Sunday, November 4, 2012

[PHI 3000] Is it necessarily true that Peter Parker = Spider-man?

In Naming and Necessity, Kripke argues that true identity statements in which the identity sign is flanked by two rigid designators are necessarily true. For example, ‘Hesperus = Phosphorus’ is necessarily true, according to Kripke, although it was discovered a posteriori to be true, since ‘Hesperus’ is a name that was given to a heavenly body seen in the evening, and ‘Phosphorus’ is a name that was, unknown to the first users of the name, given to that same heavenly body seen in the morning. The heavenly body is Venus.

Now, consider the following identity statement:
Peter Parker = Spider-man
This identity statement is true in the world in which Peter Parker exists. But is it necessarily true (i.e., is it true in all possible worlds)?


Couldn't one conceive of a world in which the person who is bitten by a radioactive spider is not Peter Parker, but rather Harry Osborn? And if so, wouldn't it be the case that, in that possible world, 'Peter Parker = Spider-man' is false and 'Harry Osborn = Spider-man' is true? And if so, wouldn't it then be the case that 'Peter Parker = Spider-man' is not necessarily true even though 'Pater Parker' and 'Spider-man' are rigid designators?

2 comments:

  1. So I take it an appropriate Kripke-ish response might say that, in your example, you are incorrectly conceiving of the name Spider-man as being a descriptive name. That is, you're suggesting that Spider-man means 'the person who acquires certain powers as a result of being bitten by a radioactive spider.'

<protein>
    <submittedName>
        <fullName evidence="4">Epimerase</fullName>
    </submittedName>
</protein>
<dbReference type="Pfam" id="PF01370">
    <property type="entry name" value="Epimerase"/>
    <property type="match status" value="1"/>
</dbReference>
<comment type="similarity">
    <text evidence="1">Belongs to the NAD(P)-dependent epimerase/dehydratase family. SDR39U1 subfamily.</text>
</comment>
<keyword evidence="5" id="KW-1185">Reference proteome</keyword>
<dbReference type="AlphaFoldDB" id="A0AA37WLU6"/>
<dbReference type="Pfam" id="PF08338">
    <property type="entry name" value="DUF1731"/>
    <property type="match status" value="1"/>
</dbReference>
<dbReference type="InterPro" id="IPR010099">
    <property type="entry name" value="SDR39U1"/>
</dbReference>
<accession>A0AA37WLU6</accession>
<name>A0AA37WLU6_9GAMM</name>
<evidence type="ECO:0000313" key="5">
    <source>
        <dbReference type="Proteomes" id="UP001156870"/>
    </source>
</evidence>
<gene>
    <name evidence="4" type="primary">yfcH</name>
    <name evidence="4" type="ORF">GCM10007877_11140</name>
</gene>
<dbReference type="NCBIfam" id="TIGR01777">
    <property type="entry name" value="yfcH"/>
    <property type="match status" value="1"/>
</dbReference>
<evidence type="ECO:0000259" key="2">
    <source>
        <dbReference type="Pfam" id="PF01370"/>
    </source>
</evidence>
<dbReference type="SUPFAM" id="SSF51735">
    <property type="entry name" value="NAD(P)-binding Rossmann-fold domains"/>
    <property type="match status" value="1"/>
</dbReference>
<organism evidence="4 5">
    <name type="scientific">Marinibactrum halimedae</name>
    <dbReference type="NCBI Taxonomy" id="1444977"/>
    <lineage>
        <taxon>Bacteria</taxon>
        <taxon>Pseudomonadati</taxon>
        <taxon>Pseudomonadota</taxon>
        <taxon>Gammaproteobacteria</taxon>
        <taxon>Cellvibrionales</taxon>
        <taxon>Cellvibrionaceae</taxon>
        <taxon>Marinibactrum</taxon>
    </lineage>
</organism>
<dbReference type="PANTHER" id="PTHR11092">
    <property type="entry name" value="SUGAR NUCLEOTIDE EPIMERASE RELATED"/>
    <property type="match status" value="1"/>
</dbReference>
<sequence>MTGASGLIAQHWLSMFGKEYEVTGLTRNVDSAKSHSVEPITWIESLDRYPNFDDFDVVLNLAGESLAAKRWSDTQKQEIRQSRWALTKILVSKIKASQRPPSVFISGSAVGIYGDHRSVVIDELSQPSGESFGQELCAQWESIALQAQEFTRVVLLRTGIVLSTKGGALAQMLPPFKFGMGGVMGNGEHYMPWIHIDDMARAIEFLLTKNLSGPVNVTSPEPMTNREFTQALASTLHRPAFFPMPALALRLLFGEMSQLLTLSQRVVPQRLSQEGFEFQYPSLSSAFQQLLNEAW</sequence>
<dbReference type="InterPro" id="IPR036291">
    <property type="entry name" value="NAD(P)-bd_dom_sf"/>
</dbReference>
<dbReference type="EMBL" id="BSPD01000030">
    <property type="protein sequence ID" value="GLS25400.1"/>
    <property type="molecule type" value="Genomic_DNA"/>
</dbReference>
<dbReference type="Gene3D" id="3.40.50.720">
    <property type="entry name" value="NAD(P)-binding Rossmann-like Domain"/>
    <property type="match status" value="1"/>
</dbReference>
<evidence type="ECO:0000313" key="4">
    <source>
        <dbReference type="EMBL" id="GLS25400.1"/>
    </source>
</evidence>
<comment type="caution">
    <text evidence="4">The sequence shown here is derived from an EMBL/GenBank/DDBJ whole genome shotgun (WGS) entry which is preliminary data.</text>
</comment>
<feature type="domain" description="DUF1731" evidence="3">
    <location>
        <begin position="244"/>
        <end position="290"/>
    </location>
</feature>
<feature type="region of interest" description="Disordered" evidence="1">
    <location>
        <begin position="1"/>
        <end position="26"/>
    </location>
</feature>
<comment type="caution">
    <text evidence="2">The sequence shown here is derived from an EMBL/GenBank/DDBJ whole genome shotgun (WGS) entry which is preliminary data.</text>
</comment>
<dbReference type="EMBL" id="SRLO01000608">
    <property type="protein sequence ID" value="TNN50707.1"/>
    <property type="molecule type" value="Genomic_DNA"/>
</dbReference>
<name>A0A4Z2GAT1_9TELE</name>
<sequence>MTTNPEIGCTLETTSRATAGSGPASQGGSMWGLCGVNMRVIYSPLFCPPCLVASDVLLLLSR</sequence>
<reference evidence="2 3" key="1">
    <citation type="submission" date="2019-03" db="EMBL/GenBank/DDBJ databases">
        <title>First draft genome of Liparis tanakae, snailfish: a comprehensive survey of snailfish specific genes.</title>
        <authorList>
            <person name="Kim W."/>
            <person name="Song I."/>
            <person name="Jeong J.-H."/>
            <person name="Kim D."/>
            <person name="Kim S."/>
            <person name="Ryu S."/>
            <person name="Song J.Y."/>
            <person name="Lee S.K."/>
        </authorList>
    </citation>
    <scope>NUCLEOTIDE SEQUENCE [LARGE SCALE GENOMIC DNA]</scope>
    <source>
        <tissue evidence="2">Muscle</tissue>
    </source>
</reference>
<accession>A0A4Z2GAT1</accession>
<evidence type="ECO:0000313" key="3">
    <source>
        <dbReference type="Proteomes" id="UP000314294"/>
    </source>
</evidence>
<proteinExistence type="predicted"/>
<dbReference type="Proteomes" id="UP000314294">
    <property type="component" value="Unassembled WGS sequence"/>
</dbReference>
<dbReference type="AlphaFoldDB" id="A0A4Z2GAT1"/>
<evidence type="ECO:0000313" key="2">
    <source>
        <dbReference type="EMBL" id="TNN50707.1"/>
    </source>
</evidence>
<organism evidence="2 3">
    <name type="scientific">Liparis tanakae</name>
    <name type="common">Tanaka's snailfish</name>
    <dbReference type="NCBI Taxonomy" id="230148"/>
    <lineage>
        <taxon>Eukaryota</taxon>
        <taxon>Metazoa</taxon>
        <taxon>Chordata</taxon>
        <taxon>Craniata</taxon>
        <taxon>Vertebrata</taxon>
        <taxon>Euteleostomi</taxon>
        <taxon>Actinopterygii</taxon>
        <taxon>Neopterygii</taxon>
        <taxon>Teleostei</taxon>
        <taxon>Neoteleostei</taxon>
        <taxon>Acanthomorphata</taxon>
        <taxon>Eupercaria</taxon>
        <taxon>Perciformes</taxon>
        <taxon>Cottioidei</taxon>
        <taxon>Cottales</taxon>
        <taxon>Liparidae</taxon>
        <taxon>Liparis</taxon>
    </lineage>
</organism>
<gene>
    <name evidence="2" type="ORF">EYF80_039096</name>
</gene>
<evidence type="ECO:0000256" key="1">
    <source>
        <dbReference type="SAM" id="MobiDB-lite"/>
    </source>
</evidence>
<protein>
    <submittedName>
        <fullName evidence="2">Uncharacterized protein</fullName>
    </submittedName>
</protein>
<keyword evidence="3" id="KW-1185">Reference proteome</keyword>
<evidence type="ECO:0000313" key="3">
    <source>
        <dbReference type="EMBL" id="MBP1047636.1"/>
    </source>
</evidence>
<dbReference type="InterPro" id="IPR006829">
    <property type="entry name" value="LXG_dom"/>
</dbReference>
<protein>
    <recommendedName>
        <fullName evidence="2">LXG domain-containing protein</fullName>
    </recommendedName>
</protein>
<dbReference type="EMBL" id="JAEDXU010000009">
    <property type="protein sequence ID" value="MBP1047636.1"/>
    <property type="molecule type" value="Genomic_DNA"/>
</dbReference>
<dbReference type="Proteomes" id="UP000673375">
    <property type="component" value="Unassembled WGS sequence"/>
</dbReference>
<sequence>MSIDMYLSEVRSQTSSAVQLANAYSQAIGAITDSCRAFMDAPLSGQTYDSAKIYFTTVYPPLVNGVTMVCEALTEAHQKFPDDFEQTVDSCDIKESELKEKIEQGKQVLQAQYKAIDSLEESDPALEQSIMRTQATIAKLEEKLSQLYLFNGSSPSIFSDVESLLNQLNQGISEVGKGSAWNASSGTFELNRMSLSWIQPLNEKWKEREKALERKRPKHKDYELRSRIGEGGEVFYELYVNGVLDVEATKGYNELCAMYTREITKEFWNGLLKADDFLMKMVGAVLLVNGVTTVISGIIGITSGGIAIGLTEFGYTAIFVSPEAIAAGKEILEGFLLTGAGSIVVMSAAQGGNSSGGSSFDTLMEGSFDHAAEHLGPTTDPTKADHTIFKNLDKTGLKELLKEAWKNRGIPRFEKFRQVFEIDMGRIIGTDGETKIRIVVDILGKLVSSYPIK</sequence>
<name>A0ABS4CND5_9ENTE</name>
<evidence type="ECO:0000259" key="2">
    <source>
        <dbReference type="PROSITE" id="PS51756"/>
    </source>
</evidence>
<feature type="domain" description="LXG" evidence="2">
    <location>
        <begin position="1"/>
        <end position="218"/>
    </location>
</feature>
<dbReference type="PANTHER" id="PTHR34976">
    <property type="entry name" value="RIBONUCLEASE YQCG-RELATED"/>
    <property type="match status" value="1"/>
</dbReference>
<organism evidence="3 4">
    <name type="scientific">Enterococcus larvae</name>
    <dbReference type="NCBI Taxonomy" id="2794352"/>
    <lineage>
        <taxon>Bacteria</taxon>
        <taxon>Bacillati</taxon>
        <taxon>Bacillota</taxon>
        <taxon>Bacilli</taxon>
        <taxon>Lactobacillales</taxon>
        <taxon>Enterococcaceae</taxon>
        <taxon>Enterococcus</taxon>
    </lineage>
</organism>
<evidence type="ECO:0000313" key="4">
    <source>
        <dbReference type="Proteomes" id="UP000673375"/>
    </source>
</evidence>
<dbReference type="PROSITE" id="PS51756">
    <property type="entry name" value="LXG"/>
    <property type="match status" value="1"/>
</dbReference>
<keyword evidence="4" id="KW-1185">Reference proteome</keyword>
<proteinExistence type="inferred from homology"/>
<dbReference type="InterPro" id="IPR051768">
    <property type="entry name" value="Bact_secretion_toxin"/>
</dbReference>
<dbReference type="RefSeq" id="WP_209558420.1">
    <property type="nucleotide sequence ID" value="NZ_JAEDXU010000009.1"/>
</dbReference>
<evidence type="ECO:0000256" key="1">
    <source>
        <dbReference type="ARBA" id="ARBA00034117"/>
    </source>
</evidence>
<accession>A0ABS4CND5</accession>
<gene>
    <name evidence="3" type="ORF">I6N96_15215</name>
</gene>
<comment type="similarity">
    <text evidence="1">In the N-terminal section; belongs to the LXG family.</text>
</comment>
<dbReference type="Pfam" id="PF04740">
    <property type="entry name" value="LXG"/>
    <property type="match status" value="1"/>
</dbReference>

Thus, Peter Parker = Spider-man cannot be necessarily true, because we can easily imagine Peter Parker never being bitten by a radioactive spider.

    However, using Kripke's idea of rigid designation, we should *not* say that Spider-man = the person who acquires certain powers as a result of being bitten by a radioactive spider. Instead, we should look at who, in the actual world, Spider-man refers to. Then, by definition of rigid designation, in any possible world x, the term Spider-man still refers to that object which it corresponds to in the actual world (even if, in possible world x people happen to use the same term "Spider-man" for the person bitten by a radioactive spider... who happens to be Harry Osbourne).

    Essentially, as 1)Spider-man and Peter Parker refer to the same object in the actual world, 2) each name is a rigid designator, and 3) rigid designators (by definition) pick out the same object in all possible worlds... Kripke will triumphantly declare that the statement Spider-man = Peter Parker is true in all possible worlds (because each name will pick out the same individual in all possible worlds) and, therefore, it is necessarily true.

    So I think Kripke would have a response readily available, granted the concept of rigid designation. The real question, I think, is whether the concept of rigid designation can withstand some good metaphysical probing. Why buy it?

    ...But anyway. I am excited that my newly acquired philosophy of language knowledge is being put to good use!

    ReplyDelete
    Replies
    1. Excellent question, Annette. Do you buy it?

      Delete

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